Configuring your Dealbot
Welcome to the family! Below you’ll learn how to define cadences and triggers in order to make your Dealbot start working.
Jump to: Configuration basics, Defining triggers, Custom cadences, Sample configuration
Where your config lives
Your configuration is stored in an environment variable (
DEALBOT_CONFIG) on your Dealbot server, which is probably over at Heroku.
How to edit your configuration
Go to your Heroku dashboard and find your Dealbot instance
Choose the “Settings” tab and click the “Reveal” button
Click the pencil icon next to the
Format and structure
Dealbot configuration is in YAML format. The overall structure looks something like this:
company: ... triggers: ... cadences: ...
All of these sections are optional. In fact, a blank configuration is totally valid! But Dealbot won’t do much of anything until you at least establish your first trigger.
In this section we’re going to focus on the most important part of the Dealbot config: triggers.
Let’s look at a complete
triggers section and break it down from there:
# snip triggers: sdr: enroll: pipeline: 1 stage: 2 cadences: - 7x7 # snip
OK, under the
triggers heading we can define multiple triggers. In this example, we’ve only defined one:
sdr — this is a “handle” for the trigger and must consist of letters, numbers, dashes, and underscores.
sdr trigger, we have one
enroll section that defines the “triggering” event. In this example, whenever a Deal enters Stage 2 of Pipeline 1 in your Pipedrive account,
sdr will trigger.
Wait, how do you know the IDs of your Pipelines and Stages? That’s an easy one. Just go to Settings → Pipelines. Click on the tab corresponding to the Pipeline you want and look at the end of the URL: there’s your Pipeline ID. Now hover your cursor over the Stage you want and look at the end of the corresponding URL: that’s your Stage ID.
Now you have to configure which cadence gets applied when the trigger happens. Refer to your cadence by its “handle” — again: letters, numbers, dashes, and underscores only. You have two options for referencing a cadence:
First, Dealbot will look elsewhere in your configuration to see if you’ve defined a custom cadence with this handle. The section on custom cadences below explains all that.
If no match is found, Dealbot will look in the Dealbot Cadence Library for this cadence.
One important thing to remember is that Dealbot will only ever apply one cadence to a Deal for a given trigger. The reason that you’re invited to list multiple cadences for a trigger is that Dealbot will pick one at random when enrolling a Deal. This lets you A/B test different cadences against each other to find which work best.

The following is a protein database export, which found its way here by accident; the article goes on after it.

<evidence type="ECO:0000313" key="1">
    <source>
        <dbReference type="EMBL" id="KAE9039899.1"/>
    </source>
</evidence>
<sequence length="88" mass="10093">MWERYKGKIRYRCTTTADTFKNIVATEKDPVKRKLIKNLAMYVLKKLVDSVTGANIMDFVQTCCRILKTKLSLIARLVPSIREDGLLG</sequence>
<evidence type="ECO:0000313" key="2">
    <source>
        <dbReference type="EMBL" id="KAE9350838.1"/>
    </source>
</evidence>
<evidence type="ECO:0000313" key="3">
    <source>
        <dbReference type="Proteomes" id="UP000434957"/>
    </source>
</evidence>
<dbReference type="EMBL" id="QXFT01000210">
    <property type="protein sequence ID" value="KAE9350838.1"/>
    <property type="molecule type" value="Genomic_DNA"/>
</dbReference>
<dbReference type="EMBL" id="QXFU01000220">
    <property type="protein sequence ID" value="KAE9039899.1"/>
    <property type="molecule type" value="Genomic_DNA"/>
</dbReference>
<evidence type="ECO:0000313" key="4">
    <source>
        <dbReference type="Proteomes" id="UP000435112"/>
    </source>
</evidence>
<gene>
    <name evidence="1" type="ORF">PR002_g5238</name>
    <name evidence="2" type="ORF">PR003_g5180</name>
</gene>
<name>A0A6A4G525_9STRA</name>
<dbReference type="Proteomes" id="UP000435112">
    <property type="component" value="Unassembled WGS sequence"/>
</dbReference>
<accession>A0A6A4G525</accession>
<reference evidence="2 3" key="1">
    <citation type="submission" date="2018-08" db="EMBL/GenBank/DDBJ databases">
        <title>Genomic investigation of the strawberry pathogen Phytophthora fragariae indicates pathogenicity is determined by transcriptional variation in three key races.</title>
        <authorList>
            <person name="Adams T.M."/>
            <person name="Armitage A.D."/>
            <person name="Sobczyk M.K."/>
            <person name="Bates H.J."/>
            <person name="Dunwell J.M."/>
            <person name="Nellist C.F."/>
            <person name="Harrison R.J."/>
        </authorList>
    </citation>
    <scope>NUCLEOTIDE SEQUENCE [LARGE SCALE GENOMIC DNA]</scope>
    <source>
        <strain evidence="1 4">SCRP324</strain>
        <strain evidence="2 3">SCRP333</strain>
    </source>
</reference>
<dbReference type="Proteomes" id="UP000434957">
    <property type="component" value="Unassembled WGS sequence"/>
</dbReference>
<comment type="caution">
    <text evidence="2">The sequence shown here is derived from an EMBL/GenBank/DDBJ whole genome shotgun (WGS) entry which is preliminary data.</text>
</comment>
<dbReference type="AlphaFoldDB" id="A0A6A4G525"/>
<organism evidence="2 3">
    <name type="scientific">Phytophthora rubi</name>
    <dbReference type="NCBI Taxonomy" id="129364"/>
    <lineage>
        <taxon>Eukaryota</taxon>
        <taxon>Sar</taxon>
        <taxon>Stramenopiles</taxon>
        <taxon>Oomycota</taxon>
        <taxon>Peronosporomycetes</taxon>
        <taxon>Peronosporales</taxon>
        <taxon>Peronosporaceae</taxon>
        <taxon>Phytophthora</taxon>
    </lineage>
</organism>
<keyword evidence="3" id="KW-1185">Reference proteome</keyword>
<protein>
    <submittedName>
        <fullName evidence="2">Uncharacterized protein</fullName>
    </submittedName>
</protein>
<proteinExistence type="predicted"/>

You can also assign a
weight parameter to any or all of your listed cadences if you want certain options to be randomly selected more often. For example:
# snip triggers: sdr: enroll: pipeline: 1 stage: 2 cadences: - 7x7 - 5x12: 2 # snip
In this case, the
5x12 cadence will be randomly selected twice as often as the
If you’ve been following along, you may have noticed there’s something important missing: the finish line. When using a cadence to guide outreach, there is generally an event that would cause you to abort the cadence: for example, moving the deal to negotiation!
Dealbot lets you define this event with the
abandon option. For example:
# snip triggers: sdr: enroll: pipeline: 1 stage: 2 cadences: - 7x7 - 5x12: 2 abandon: pipeline: 1 stage: 4 # snip
Finally, remember that Dealbot can be used for different workflows throughout your organization. The above example focuses on a common use case: B2B sales development performed by SDRs. At Faraday, we use Dealbot for all kinds of repeatable outreach flows, including, for example, our post-onboarding Customer Success communications:
# snip triggers: sdr: enroll: pipeline: 1 stage: 2 cadences: - 7x7 - 5x12: 2 abandon: pipeline: 1 stage: 4 post-onboard: enroll: pipeline: 3 stage: 2 cadences: - new-account # snip
Anytime an customer or other contact (represented by a Deal) needs systematic outreach triggered by some event, Dealbot can help queue things up so that nothing falls through the cracks.
In this section we’ll look at the process for defining cadences unique to your organization that don’t exist or belong in the Dealbot Cadence Library. Let’s look at an example to start:
# snip cadences: 2x4: cadence: 1: - channel: call title: Intro call notes: Leave voicemail 4: - channel: email title: Breakup email # snip
Once inside the
cadences section, any YAML Dealbot finds will be treated as a block of CadenceML, the open serialization format we created to help sales pros share cadences with each other.
If you’re curious about writing your own custom cadences, we suggest checking out the CadenceML docs to get started.
Sometimes the easiest way to get started is to look at a full-on example. Here is a production-grade sample configuration adapted from our own at Faraday:
company: Acme Products triggers: sdr: enroll: pipeline: 1 stage: 2 abandon: pipeline: 1 stage: 4 cadences: - 7x7 - 5x11: 2 onboarding: enroll: pipeline: 2 stage: 1 cadences: - onboard cadences: onboard: cadence: 20: - channel: email title: AE followup